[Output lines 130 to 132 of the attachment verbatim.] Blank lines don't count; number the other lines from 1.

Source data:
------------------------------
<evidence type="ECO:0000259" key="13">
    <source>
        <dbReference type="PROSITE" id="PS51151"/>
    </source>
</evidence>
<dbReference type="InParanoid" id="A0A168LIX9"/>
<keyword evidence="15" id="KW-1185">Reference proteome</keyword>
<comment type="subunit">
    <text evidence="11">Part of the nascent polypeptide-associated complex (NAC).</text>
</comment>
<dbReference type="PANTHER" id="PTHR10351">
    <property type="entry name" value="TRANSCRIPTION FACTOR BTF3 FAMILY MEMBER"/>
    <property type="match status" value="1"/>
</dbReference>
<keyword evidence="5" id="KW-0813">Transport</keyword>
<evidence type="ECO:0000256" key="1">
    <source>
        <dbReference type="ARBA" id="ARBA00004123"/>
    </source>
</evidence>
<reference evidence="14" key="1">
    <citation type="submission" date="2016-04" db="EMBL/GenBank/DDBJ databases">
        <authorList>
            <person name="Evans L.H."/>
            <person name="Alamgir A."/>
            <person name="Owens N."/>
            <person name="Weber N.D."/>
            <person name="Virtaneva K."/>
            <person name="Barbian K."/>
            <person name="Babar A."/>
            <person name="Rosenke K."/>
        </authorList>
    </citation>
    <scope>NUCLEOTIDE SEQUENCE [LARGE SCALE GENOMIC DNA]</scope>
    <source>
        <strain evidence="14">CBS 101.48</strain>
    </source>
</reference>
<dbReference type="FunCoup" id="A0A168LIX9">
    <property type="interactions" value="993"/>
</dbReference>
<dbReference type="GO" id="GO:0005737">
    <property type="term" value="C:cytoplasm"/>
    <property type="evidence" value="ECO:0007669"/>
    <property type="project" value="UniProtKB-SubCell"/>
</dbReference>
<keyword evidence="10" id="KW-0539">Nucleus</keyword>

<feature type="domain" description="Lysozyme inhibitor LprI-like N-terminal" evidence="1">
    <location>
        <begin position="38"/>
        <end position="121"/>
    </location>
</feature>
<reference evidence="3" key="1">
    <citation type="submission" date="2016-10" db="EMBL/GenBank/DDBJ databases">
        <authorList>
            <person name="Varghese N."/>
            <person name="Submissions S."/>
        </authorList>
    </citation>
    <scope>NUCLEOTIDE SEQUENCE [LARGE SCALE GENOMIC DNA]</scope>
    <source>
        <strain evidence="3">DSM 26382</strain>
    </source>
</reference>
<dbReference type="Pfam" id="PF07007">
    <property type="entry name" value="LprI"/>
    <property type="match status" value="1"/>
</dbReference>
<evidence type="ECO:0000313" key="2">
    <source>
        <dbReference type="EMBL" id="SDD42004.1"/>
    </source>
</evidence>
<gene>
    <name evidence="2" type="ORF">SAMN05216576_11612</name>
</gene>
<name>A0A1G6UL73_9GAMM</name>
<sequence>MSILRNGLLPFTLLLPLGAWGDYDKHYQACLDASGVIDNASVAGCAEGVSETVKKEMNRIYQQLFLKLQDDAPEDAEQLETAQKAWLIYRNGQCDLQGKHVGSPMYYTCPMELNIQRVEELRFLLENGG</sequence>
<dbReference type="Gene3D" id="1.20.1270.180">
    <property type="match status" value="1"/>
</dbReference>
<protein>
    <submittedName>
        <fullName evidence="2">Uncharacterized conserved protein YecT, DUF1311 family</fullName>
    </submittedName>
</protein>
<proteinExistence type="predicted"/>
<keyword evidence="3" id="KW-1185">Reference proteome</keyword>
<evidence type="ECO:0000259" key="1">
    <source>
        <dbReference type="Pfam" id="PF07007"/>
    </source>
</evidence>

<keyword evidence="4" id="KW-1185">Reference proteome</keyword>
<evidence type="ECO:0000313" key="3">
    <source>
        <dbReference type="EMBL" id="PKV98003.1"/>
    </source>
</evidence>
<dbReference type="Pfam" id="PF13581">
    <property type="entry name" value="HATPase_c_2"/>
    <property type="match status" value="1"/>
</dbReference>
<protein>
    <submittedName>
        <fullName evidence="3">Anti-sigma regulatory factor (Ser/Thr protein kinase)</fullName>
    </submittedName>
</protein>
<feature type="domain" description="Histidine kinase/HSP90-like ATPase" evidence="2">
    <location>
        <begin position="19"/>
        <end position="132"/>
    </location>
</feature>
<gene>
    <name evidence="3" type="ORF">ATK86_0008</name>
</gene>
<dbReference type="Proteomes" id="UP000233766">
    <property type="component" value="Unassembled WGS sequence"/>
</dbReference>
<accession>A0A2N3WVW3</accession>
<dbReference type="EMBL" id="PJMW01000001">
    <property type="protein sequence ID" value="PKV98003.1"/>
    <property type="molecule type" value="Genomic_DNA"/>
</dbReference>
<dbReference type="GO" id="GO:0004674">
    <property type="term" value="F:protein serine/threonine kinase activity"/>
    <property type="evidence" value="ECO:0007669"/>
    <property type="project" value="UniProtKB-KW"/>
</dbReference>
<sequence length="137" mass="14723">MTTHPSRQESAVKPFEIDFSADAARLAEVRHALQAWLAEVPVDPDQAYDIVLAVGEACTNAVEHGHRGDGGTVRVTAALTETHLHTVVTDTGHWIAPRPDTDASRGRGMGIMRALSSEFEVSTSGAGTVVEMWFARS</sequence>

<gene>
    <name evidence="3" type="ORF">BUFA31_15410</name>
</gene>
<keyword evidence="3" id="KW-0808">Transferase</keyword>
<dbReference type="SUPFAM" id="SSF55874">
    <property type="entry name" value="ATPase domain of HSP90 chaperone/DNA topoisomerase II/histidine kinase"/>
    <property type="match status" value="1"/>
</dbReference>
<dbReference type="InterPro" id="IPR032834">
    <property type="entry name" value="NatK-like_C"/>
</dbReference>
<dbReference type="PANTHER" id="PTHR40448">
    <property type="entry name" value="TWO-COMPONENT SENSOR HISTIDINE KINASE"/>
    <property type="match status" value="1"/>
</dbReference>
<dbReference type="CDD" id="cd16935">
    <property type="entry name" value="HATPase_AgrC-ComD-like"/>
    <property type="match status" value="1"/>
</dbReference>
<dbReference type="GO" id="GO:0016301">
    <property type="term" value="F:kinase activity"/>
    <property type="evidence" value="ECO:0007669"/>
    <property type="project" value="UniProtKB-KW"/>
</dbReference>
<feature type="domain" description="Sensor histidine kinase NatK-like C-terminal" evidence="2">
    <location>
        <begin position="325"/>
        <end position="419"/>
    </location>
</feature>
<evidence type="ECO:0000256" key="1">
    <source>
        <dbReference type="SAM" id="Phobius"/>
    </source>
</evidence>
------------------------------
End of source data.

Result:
    <property type="project" value="UniProtKB-KW"/>
</dbReference>
<sequence length="137" mass="14723">MTTHPSRQESAVKPFEIDFSADAARLAEVRHALQAWLAEVPVDPDQAYDIVLAVGEACTNAVEHGHRGDGGTVRVTAALTETHLHTVVTDTGHWIAPRPDTDASRGRGMGIMRALSSEFEVSTSGAGTVVEMWFARS</sequence>